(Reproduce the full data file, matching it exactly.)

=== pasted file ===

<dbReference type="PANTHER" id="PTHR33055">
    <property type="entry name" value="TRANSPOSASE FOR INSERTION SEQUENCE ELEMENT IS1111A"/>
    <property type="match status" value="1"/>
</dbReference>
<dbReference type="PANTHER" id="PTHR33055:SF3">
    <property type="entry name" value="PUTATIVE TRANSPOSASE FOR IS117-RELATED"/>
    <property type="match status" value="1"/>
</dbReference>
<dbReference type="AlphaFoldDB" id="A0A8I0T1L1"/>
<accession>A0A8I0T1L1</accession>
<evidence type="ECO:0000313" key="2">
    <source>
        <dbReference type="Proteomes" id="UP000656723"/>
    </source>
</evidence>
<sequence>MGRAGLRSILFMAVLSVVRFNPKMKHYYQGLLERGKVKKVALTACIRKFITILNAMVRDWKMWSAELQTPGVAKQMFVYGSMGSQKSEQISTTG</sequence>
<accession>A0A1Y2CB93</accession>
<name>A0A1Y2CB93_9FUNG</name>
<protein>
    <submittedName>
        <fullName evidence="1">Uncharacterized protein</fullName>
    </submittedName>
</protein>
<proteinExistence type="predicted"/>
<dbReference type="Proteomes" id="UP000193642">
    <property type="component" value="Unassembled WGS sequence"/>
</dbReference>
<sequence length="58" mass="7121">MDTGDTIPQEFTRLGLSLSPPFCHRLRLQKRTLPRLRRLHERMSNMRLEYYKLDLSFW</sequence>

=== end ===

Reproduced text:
<dbReference type="PANTHER" id="PTHR33055">
    <property type="entry name" value="TRANSPOSASE FOR INSERTION SEQUENCE ELEMENT IS1111A"/>
    <property type="match status" value="1"/>
</dbReference>
<dbReference type="PANTHER" id="PTHR33055:SF3">
    <property type="entry name" value="PUTATIVE TRANSPOSASE FOR IS117-RELATED"/>
    <property type="match status" value="1"/>
</dbReference>
<dbReference type="AlphaFoldDB" id="A0A8I0T1L1"/>
<accession>A0A8I0T1L1</accession>
<evidence type="ECO:0000313" key="2">
    <source>
        <dbReference type="Proteomes" id="UP000656723"/>
    </source>
</evidence>
<sequence>MGRAGLRSILFMAVLSVVRFNPKMKHYYQGLLERGKVKKVALTACIRKFITILNAMVRDWKMWSAELQTPGVAKQMFVYGSMGSQKSEQISTTG</sequence>
<accession>A0A1Y2CB93</accession>
<name>A0A1Y2CB93_9FUNG</name>
<protein>
    <submittedName>
        <fullName evidence="1">Uncharacterized protein</fullName>
    </submittedName>
</protein>
<proteinExistence type="predicted"/>
<dbReference type="Proteomes" id="UP000193642">
    <property type="component" value="Unassembled WGS sequence"/>
</dbReference>
<sequence length="58" mass="7121">MDTGDTIPQEFTRLGLSLSPPFCHRLRLQKRTLPRLRRLHERMSNMRLEYYKLDLSFW</sequence>